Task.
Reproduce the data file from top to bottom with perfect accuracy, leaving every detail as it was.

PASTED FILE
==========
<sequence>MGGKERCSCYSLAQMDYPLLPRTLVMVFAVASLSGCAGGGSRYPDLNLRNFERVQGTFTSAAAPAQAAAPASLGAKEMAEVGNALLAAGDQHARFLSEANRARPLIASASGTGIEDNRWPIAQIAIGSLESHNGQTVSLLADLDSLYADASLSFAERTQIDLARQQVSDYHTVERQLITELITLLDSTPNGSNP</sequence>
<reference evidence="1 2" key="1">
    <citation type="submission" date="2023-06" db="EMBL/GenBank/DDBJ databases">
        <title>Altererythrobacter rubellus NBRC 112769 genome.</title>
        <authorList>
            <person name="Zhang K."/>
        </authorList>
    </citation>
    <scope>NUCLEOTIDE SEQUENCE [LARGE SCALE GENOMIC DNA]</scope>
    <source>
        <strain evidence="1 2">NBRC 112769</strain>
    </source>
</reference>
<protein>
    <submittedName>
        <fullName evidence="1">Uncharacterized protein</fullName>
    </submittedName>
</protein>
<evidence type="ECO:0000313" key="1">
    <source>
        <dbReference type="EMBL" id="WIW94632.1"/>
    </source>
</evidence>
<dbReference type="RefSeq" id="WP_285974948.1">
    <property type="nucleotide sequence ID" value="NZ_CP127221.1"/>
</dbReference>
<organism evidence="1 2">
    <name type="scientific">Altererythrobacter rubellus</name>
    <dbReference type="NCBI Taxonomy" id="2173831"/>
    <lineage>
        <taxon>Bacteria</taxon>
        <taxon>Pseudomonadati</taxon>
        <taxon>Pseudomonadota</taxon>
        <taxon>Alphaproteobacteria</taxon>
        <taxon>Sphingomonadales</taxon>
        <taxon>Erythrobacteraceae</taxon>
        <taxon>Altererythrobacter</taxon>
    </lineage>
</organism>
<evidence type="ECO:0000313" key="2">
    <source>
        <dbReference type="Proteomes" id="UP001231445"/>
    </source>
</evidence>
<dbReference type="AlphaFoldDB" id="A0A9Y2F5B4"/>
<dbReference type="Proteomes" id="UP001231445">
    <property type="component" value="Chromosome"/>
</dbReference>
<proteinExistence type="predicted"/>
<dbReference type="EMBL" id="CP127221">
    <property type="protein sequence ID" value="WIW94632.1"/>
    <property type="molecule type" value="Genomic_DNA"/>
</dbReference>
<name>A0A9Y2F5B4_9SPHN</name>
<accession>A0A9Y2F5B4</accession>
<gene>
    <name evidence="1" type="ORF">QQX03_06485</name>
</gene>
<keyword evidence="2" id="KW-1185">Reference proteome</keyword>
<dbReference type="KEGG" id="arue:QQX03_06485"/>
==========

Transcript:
<sequence>MGGKERCSCYSLAQMDYPLLPRTLVMVFAVASLSGCAGGGSRYPDLNLRNFERVQGTFTSAAAPAQAAAPASLGAKEMAEVGNALLAAGDQHARFLSEANRARPLIASASGTGIEDNRWPIAQIAIGSLESHNGQTVSLLADLDSLYADASLSFAERTQIDLARQQVSDYHTVERQLITELITLLDSTPNGSNP</sequence>
<reference evidence="1 2" key="1">
    <citation type="submission" date="2023-06" db="EMBL/GenBank/DDBJ databases">
        <title>Altererythrobacter rubellus NBRC 112769 genome.</title>
        <authorList>
            <person name="Zhang K."/>
        </authorList>
    </citation>
    <scope>NUCLEOTIDE SEQUENCE [LARGE SCALE GENOMIC DNA]</scope>
    <source>
        <strain evidence="1 2">NBRC 112769</strain>
    </source>
</reference>
<protein>
    <submittedName>
        <fullName evidence="1">Uncharacterized protein</fullName>
    </submittedName>
</protein>
<evidence type="ECO:0000313" key="1">
    <source>
        <dbReference type="EMBL" id="WIW94632.1"/>
    </source>
</evidence>
<dbReference type="RefSeq" id="WP_285974948.1">
    <property type="nucleotide sequence ID" value="NZ_CP127221.1"/>
</dbReference>
<organism evidence="1 2">
    <name type="scientific">Altererythrobacter rubellus</name>
    <dbReference type="NCBI Taxonomy" id="2173831"/>
    <lineage>
        <taxon>Bacteria</taxon>
        <taxon>Pseudomonadati</taxon>
        <taxon>Pseudomonadota</taxon>
        <taxon>Alphaproteobacteria</taxon>
        <taxon>Sphingomonadales</taxon>
        <taxon>Erythrobacteraceae</taxon>
        <taxon>Altererythrobacter</taxon>
    </lineage>
</organism>
<evidence type="ECO:0000313" key="2">
    <source>
        <dbReference type="Proteomes" id="UP001231445"/>
    </source>
</evidence>
<dbReference type="AlphaFoldDB" id="A0A9Y2F5B4"/>
<dbReference type="Proteomes" id="UP001231445">
    <property type="component" value="Chromosome"/>
</dbReference>
<proteinExistence type="predicted"/>
<dbReference type="EMBL" id="CP127221">
    <property type="protein sequence ID" value="WIW94632.1"/>
    <property type="molecule type" value="Genomic_DNA"/>
</dbReference>
<name>A0A9Y2F5B4_9SPHN</name>
<accession>A0A9Y2F5B4</accession>
<gene>
    <name evidence="1" type="ORF">QQX03_06485</name>
</gene>
<keyword evidence="2" id="KW-1185">Reference proteome</keyword>
<dbReference type="KEGG" id="arue:QQX03_06485"/>